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Japanese research links HPV vaccine to brain damage

Health Impact News Editor Comments

Japan is one country that is questioning the HPV vaccine due to so many reports of serious side effects. The Japanese government has stopped recommending it.

So it is not surprising that the Japanese Society of Internal Medicine published their own investigations into the HPV vaccine and found “neurological manifestations” associated with the vaccine.

This kind of medical research cannot be found in the U.S., where the HPV vaccine Gardasil is seeing record sales, and side effects are generally censored by the media and medical profession.

Acute Disseminated Encephalomyelitis Following Immunization with Human Papillomavirus Vaccines

by Dr. Makoto Yoneda
Graduate School of Nursing and Social Welfare Sciences, Fukui Prefectural University, Japan

The immunization of adolescent girls with the human papilloma virus (HPV) vaccines, a bivalent CervarixⓇ and a quadrivalent GardasilⓇ, has been widely introduced to prevent uterine and cervical cancer (1). Since the regulatory approval of the first quadrivalent HPV vaccine in 2006 and later the bivalent HPV vaccine, as of 2011, about 120 million doses have been distributed worldwide (1). Since 2010, both vaccines have been introduced for administration to adolescent girls in Japan. However, with the rise in the number of subjects receiving this vaccine, some adverse effects have also started to be reported in Japan. These adverse effects comprise varied clinical manifestations, such as orthostatic intolerance; postural tachycardia syndrome; pain or coldness of ambiguous origin in the limbs, as with complex regional pain syndrome; involuntary movements; abnormal behavior resembling psychosis; headaches; general fatigue; Guillain-Barré syndrome; acute cerebellar ataxia; and acute disseminated encephalomyelitis (ADEM) (2-6).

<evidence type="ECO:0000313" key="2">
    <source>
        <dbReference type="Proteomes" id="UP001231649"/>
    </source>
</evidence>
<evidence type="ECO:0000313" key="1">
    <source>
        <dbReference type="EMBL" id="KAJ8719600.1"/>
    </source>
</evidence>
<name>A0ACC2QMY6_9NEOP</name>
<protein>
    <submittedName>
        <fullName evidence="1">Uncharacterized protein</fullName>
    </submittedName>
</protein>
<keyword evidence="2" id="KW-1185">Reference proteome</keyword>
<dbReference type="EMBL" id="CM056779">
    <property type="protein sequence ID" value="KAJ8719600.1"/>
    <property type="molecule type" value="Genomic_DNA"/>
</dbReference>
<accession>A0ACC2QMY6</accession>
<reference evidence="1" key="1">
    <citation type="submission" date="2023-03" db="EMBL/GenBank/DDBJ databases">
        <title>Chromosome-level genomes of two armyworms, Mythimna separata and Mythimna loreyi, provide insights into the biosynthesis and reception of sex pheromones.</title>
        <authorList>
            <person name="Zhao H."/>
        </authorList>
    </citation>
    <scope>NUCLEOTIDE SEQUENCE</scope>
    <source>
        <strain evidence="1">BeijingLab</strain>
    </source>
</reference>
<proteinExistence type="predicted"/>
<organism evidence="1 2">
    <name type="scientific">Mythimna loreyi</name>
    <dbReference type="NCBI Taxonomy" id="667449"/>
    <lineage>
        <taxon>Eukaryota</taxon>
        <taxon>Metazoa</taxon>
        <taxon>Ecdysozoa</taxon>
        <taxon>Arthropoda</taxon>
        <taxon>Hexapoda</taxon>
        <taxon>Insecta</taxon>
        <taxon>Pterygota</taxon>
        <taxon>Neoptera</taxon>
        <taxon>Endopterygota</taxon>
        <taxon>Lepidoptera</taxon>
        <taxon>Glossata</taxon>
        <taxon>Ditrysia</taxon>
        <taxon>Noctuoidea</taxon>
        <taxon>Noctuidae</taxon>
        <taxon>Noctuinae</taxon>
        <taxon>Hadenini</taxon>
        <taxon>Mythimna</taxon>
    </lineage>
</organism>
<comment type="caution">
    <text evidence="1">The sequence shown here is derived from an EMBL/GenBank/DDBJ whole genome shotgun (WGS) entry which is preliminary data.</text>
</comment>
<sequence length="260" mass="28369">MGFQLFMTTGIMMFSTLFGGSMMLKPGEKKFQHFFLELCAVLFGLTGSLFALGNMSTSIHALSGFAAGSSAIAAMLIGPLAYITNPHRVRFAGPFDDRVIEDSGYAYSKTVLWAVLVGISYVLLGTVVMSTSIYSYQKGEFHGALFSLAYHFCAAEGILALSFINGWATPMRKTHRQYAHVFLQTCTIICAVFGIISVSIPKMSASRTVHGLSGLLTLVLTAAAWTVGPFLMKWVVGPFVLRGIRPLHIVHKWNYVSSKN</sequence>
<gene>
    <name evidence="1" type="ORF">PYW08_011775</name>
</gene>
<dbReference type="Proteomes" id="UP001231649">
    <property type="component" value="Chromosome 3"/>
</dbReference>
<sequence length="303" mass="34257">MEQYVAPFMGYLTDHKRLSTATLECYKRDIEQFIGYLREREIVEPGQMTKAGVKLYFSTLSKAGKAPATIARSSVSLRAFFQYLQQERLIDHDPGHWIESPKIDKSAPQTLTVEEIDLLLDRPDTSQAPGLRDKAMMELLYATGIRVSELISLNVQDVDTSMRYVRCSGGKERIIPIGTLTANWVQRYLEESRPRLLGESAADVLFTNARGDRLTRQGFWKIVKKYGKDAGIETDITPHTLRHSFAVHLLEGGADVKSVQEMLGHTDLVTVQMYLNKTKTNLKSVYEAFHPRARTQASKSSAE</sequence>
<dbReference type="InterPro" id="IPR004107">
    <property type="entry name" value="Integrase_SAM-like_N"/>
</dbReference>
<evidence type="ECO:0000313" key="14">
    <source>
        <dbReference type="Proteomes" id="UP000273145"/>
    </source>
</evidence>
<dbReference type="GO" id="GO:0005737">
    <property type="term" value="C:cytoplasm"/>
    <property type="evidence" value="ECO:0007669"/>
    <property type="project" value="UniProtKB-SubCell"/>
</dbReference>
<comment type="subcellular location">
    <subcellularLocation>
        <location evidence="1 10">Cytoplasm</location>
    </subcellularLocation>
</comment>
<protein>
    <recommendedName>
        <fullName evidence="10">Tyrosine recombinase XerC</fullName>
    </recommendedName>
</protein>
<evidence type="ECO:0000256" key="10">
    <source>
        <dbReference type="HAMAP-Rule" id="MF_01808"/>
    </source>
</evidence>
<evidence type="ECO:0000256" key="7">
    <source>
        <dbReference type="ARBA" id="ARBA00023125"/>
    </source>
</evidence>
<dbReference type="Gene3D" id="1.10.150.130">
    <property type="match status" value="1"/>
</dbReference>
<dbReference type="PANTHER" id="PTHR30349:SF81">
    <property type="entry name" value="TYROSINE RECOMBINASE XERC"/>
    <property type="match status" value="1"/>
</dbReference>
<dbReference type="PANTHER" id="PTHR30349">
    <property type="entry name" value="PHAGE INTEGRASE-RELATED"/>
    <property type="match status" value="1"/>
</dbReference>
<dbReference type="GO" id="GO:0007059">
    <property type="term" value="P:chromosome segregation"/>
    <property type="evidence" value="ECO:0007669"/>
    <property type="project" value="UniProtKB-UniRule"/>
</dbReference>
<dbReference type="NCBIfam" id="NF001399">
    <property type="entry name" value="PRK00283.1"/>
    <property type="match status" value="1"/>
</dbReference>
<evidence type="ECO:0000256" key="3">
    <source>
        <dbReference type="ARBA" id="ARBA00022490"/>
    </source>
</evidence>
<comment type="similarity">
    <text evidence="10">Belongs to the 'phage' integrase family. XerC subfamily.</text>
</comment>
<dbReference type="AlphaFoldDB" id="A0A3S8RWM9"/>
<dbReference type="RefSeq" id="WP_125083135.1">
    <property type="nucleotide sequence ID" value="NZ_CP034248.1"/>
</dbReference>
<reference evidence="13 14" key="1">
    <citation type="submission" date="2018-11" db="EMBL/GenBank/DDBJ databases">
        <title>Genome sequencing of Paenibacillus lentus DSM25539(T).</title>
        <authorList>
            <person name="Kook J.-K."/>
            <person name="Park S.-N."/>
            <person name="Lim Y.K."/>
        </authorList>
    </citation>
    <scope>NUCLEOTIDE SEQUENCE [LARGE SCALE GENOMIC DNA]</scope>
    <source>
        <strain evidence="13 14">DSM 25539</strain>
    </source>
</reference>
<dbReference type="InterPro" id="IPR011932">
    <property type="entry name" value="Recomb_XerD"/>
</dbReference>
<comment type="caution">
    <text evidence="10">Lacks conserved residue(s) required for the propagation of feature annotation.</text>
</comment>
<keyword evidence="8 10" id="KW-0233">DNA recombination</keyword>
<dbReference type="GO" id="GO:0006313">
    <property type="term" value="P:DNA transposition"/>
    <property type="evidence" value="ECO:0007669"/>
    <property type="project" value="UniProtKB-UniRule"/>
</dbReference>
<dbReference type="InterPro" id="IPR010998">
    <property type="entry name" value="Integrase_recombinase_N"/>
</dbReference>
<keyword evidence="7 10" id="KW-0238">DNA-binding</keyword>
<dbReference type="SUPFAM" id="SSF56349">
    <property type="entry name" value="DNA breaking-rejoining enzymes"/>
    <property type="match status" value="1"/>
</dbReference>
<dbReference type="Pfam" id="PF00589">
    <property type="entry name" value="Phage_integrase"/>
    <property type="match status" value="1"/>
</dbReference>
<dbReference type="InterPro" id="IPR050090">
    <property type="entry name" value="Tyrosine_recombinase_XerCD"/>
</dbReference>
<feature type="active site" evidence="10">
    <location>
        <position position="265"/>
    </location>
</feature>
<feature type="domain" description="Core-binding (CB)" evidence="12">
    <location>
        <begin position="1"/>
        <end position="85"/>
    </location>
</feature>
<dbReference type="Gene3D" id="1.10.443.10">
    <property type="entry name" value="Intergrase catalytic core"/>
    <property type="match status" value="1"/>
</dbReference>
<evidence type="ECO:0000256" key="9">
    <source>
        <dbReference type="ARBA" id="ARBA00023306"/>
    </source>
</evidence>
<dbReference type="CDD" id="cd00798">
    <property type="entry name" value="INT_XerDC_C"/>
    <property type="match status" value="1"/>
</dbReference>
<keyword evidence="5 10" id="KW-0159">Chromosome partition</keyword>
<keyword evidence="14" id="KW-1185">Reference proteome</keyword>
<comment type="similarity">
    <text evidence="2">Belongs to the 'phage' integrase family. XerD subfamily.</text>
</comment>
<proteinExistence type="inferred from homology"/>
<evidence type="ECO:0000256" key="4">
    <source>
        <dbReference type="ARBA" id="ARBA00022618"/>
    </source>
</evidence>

Sekiguchi et al. reported two cases of ADEM after the administration of HPV vaccines in this issue (7). Both patients presented with neurological symptoms after the second administration of the HPV vaccine. Their symptoms improved after the intravenous administration of methylprednisolone, with no sign of relapse. The authors estimated a prevalence of 0.05 per 100,000 for ADEM after the HPV vaccine administration in Japan, according to the data from the Pharmaceutical and Medical Devices Agency (PMDA; c.f. 0.1-0.2 per 100,000 of post-vaccination ADEM in total) (8), and emphasized the importance of further data accumulation in their survey of the relationship between the HPV vaccines and ADEM (7). In a large epidemiologic study, ADEM preceded by vaccination was infrequent but not rare (around 5%) (9) and tended to occur after the booster vaccination rather than after the first application, just as in the cases reported in this issue (6, 7).

In general, immunization via vaccines can induce experimental allergic encephalitis (EAE), probably due to the molecular mimicry between the vaccine epitope and neural antigens with the subsequent activation of cross-reactive immune cells (10, 11). Alternatively, autoimmune/inflammatory syndrome induced by adjuvants (ASIA) has also been proposed to be a potential pathophysiology of the adverse effects noted with HPV vaccines (12). In particular, aluminum (Al) is commonly used in the HPV vaccines as an adjuvant to prolong the duration of the vaccine effects. Indeed, behavioral abnormalities have been observed in young female mice following administration of aluminum adjuvants with the HPV vaccine (13).

These experimental data support the relationship between neurological manifestations and HPV vaccines.

Read the full article here.